We talk about five basic flavors in our herbal medicine: Bitter, Acrid, Sweet, Sour, and Salty. Each herb can claim at least one flavor, possibly several. Knowing the herb’s flavor is a shortcut to understanding its function in a formula. (I will add that each herb also is said to have a “temperature” ranging from very hot to very cold, which also describe how the herb works, but flavors are enough to discuss in this post.)

The bitter flavor is probably the most noticeable one in a formula. We have some herbs that are among the most bitter things you can safely put in your mouth! You know how drinking your morning coffee usually helps you spend your morning time in the bathroom? Have you heard of drinking a bitter “digestif” after a large meal? Then you already understand the bitter flavor: bitter helps things descend in the body. Taking a formula with this flavor can apply whether you need help in the bathroom, to having a hard time with phlegm in your chest, to having anxiety with panic attacks. Any time something isn’t going down in the body that should–energetically or otherwise–I think of the bitter flavor.

The acrid flavor is called “pungent” in some books. For this discussion I think it’s easiest to describe it as spicy. Ginger has this property. So do clove, nutmeg, fennel, and cardamom, any of which could show up in a formula. You already know what the acrid flavor does, having experienced it when you ate something very spicy: your face turned red, you might have broken out in a sweat, and perhaps if you had any sinus congestion it cleared up. Acrid makes things go up and out.

The sweet flavor can often get drowned out by the bitter in a formula, but it is very important and can work even in the background. One of the sweetest of our herbs is honey-fried licorice, which shows up in practically every formula. Sweet nourishes the body, restores fluids, and moderates strong actions of other herbs. There is another flavor called Bland that fits in alongside sweet. It helps to get fluids to go where they are needed, whether that be from a wet place in the body to a dry place, or just out of the body altogether.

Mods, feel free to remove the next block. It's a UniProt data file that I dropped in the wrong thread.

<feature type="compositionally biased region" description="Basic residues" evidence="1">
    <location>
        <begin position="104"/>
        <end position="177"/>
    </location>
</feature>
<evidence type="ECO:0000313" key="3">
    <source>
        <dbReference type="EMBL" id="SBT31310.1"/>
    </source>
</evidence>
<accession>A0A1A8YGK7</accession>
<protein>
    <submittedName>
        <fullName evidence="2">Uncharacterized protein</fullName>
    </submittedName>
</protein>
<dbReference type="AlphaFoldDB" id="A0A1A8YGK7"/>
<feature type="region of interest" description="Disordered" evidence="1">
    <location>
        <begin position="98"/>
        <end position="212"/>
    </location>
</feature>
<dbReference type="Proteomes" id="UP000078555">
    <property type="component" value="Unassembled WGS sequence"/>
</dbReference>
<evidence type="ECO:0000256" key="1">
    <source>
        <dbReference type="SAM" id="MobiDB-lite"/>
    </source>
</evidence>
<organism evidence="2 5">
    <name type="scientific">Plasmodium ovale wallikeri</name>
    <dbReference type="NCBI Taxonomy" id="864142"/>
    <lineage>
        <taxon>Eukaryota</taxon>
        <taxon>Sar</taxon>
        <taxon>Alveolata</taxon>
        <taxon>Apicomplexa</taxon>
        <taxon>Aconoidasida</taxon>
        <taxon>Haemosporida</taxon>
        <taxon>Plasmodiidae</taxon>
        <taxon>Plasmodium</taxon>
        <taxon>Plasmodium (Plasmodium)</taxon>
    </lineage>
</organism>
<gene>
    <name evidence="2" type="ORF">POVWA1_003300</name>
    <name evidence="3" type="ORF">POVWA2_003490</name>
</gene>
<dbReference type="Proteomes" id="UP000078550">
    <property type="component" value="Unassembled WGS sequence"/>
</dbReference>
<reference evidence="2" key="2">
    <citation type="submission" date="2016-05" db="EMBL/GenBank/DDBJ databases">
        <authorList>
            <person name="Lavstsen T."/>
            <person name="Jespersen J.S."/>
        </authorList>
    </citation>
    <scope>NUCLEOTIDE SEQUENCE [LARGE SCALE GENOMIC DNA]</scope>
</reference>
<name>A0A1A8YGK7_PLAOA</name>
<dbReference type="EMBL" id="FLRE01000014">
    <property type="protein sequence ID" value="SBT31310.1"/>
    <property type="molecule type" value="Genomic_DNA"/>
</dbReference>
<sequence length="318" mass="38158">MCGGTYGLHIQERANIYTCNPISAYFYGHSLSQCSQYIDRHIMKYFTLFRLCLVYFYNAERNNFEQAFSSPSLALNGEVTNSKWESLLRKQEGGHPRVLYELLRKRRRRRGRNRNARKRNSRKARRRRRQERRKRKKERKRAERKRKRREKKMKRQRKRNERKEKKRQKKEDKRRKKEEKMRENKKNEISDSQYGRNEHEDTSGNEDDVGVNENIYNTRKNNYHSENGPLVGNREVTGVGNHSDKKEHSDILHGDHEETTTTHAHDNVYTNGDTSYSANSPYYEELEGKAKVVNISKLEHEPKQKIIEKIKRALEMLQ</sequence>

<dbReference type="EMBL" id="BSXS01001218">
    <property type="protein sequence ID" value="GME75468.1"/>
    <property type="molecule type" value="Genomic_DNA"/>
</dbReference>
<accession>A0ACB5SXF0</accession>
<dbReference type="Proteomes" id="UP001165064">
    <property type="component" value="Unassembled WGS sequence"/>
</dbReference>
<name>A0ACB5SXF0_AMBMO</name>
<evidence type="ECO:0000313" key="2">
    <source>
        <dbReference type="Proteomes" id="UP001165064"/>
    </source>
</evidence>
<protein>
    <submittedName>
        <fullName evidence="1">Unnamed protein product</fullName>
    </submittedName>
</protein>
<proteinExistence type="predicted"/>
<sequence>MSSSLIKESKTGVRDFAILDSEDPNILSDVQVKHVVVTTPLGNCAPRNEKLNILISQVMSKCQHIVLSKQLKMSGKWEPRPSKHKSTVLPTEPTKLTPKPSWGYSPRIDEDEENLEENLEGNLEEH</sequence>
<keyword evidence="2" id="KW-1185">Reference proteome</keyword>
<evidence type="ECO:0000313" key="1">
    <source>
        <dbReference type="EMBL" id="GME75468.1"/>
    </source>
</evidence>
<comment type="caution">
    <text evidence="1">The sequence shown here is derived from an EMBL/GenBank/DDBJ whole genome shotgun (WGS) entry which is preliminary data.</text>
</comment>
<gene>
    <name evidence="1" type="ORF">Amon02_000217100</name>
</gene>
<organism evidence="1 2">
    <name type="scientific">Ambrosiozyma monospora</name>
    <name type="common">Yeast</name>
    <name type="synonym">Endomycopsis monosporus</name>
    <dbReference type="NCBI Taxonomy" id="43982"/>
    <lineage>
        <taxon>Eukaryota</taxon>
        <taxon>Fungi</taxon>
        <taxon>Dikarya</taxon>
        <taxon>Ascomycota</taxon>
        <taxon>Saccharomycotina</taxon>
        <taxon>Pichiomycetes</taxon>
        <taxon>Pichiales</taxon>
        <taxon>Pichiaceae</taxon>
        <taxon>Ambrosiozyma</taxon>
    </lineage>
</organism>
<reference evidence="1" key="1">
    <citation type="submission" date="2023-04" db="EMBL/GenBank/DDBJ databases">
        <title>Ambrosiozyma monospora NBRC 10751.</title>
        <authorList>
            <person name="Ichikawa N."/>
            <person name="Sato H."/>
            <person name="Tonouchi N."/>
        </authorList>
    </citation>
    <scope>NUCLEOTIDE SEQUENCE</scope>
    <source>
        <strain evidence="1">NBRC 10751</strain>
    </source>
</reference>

If you have ever bitten into a lemon wedge you understand what the sour flavor does. The word is “astringe,” but sour generally holds things in, just like you purse and scrunch your mouth up when you encounter straight lemon juice. Things that need to be held in can range from abnormal sweating to urinary leakage to excess bleeding. The sour flavor also performs an energetic action when the body is irritable or energy isn’t flowing in the directions it should, softening the impulse to lash out at everyone around you and helping you to return to your calm and rational self.

Just as salt on the roads softens ice, the salty flavor can soften areas in the body where things have congealed or formed lumps, or places where things have become brittle and dried out. It might seem counter-intuitive, but water follows solvents, and when things are rich and salty water and nourishment will flow in and plump things up.

One of the cooler things about Chinese herbs is that the flavors DO matter. I hope I’ve given you the beginnings of a deeper understanding and appreciation of these flavors. When you try your first formula, chances are you’ll think it’s gross. Once you have taken several different formulas your palate will change and expand.

Have you tried Chinese herbs? What was your experience? Or have you eaten something that had a remarkable flavor that you’ve never forgotten? Leave a comment with your story!